"[A]ny acquisition by one corporation of all or any part of the stock of another corporation, competitor or not, is within the reach of the section [§ 7] whenever the reasonable likelihood appears that the acquisition will result in a restraint of commerce * * *." (Emphasis added.) United States v. du Pont & Co., 353 U.S. at 592, 77 S. Ct. at 876-877.

The Court continued, in approving Judge Maris' opinion in Transamerica Corp. v. Board of Governors, 206 F.2d 163, 169 (3 Cir. 1953):

"A monopoly involves the power to * * exclude competition when the monopolist desires to do so. Obviously, under Section 7 it was not necessary * * * to find that * * * [the defendant] has actually achieved monopoly power but merely that the stock acquisitions under attack have brought it measurably closer to that end. For it is the purpose of the Clayton Act to nip monopoly in the bud." Id., at 592-93, 77 S. Ct. at 877.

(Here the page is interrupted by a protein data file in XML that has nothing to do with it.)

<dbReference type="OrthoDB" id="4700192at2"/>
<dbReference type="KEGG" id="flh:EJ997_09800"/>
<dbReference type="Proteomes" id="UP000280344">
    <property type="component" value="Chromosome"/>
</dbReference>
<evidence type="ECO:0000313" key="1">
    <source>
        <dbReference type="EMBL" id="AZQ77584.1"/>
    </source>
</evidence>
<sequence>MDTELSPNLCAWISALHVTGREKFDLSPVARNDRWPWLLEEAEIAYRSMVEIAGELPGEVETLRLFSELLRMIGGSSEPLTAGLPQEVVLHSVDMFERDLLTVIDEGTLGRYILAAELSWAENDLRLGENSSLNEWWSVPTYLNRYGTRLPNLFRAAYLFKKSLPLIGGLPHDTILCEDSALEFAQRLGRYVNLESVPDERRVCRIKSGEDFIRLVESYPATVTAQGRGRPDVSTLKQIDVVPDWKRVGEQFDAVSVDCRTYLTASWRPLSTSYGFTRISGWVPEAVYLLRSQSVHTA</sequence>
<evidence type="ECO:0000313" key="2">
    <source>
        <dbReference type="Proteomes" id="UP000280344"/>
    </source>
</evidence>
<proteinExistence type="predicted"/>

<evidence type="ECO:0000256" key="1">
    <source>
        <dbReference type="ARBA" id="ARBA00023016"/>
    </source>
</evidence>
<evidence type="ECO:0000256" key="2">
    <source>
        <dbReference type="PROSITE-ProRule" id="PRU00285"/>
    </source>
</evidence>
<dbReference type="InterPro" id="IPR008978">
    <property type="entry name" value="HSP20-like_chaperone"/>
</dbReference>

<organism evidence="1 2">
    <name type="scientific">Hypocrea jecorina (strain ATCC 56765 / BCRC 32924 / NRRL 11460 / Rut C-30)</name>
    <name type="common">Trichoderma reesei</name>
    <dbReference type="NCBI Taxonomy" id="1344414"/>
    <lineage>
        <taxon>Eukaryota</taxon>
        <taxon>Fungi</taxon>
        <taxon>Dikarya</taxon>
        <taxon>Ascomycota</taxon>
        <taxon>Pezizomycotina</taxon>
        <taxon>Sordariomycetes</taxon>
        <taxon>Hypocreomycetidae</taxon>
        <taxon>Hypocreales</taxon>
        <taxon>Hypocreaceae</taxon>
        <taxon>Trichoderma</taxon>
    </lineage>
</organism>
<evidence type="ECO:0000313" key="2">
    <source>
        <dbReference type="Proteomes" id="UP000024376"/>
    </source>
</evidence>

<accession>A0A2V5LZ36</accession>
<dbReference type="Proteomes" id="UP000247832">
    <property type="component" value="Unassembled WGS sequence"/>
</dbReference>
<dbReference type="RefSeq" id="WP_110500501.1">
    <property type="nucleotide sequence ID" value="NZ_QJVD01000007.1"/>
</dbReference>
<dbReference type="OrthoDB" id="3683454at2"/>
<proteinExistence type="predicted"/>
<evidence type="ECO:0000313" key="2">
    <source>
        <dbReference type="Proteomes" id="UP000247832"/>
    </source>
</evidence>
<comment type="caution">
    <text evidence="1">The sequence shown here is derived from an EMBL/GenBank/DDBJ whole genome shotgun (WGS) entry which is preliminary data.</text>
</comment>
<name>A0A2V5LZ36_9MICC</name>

With GTE's acquisition of the Gary interests in 1955, demand (purchasing power) was combined with supply and GTE's modest telephone system was transformed from a domestic kitten into a tiger cub.

GTE's subsequent acquisitions were used thereafter to construct, not just a "possible", but what became an actual, internal monopolistic program of channeling all possible purchases of telecommunication equipment for its successively acquired operating companies into its own supplier. Thus, as above indicated, by 1966 it had removed almost 7 million telephones from any real sales competition in the relevant market, i. e., 43% of the independent market! (7% of the total U. S. market.)